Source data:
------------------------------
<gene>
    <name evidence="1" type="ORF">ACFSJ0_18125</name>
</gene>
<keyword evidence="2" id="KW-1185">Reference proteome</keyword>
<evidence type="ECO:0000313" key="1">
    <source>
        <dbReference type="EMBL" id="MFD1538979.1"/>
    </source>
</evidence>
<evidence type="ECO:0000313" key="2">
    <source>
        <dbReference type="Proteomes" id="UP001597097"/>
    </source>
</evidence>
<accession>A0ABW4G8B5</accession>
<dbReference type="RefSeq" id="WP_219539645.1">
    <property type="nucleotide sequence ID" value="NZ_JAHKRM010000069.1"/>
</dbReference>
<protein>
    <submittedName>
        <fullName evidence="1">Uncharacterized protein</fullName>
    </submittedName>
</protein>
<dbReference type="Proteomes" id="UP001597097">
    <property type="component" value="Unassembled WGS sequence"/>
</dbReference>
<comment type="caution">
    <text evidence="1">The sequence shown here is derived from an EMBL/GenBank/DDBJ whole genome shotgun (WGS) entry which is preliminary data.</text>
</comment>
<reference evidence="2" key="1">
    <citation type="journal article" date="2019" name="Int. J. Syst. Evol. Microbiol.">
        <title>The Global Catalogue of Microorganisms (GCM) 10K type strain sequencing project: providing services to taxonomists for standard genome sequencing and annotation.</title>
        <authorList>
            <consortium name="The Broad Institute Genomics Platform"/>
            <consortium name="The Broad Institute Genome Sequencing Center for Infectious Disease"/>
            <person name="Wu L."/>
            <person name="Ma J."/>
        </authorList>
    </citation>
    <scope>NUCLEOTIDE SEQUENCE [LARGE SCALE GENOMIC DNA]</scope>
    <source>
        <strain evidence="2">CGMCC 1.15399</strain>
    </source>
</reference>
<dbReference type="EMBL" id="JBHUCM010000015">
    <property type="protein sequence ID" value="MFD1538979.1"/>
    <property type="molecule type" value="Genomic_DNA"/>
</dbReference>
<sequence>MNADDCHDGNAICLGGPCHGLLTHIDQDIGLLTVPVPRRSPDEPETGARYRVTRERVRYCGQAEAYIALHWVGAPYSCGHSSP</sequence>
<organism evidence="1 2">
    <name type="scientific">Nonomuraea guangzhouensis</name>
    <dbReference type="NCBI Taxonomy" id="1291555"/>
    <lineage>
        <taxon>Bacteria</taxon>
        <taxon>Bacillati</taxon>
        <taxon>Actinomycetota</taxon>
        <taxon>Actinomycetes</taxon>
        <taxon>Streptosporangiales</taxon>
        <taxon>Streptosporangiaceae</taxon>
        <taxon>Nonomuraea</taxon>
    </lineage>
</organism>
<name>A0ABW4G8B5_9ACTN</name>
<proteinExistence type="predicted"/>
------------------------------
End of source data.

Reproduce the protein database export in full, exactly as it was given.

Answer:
<gene>
    <name evidence="1" type="ORF">ACFSJ0_18125</name>
</gene>
<keyword evidence="2" id="KW-1185">Reference proteome</keyword>
<evidence type="ECO:0000313" key="1">
    <source>
        <dbReference type="EMBL" id="MFD1538979.1"/>
    </source>
</evidence>
<evidence type="ECO:0000313" key="2">
    <source>
        <dbReference type="Proteomes" id="UP001597097"/>
    </source>
</evidence>
<accession>A0ABW4G8B5</accession>
<dbReference type="RefSeq" id="WP_219539645.1">
    <property type="nucleotide sequence ID" value="NZ_JAHKRM010000069.1"/>
</dbReference>
<protein>
    <submittedName>
        <fullName evidence="1">Uncharacterized protein</fullName>
    </submittedName>
</protein>
<dbReference type="Proteomes" id="UP001597097">
    <property type="component" value="Unassembled WGS sequence"/>
</dbReference>
<comment type="caution">
    <text evidence="1">The sequence shown here is derived from an EMBL/GenBank/DDBJ whole genome shotgun (WGS) entry which is preliminary data.</text>
</comment>
<reference evidence="2" key="1">
    <citation type="journal article" date="2019" name="Int. J. Syst. Evol. Microbiol.">
        <title>The Global Catalogue of Microorganisms (GCM) 10K type strain sequencing project: providing services to taxonomists for standard genome sequencing and annotation.</title>
        <authorList>
            <consortium name="The Broad Institute Genomics Platform"/>
            <consortium name="The Broad Institute Genome Sequencing Center for Infectious Disease"/>
            <person name="Wu L."/>
            <person name="Ma J."/>
        </authorList>
    </citation>
    <scope>NUCLEOTIDE SEQUENCE [LARGE SCALE GENOMIC DNA]</scope>
    <source>
        <strain evidence="2">CGMCC 1.15399</strain>
    </source>
</reference>
<dbReference type="EMBL" id="JBHUCM010000015">
    <property type="protein sequence ID" value="MFD1538979.1"/>
    <property type="molecule type" value="Genomic_DNA"/>
</dbReference>
<sequence>MNADDCHDGNAICLGGPCHGLLTHIDQDIGLLTVPVPRRSPDEPETGARYRVTRERVRYCGQAEAYIALHWVGAPYSCGHSSP</sequence>
<organism evidence="1 2">
    <name type="scientific">Nonomuraea guangzhouensis</name>
    <dbReference type="NCBI Taxonomy" id="1291555"/>
    <lineage>
        <taxon>Bacteria</taxon>
        <taxon>Bacillati</taxon>
        <taxon>Actinomycetota</taxon>
        <taxon>Actinomycetes</taxon>
        <taxon>Streptosporangiales</taxon>
        <taxon>Streptosporangiaceae</taxon>
        <taxon>Nonomuraea</taxon>
    </lineage>
</organism>
<name>A0ABW4G8B5_9ACTN</name>
<proteinExistence type="predicted"/>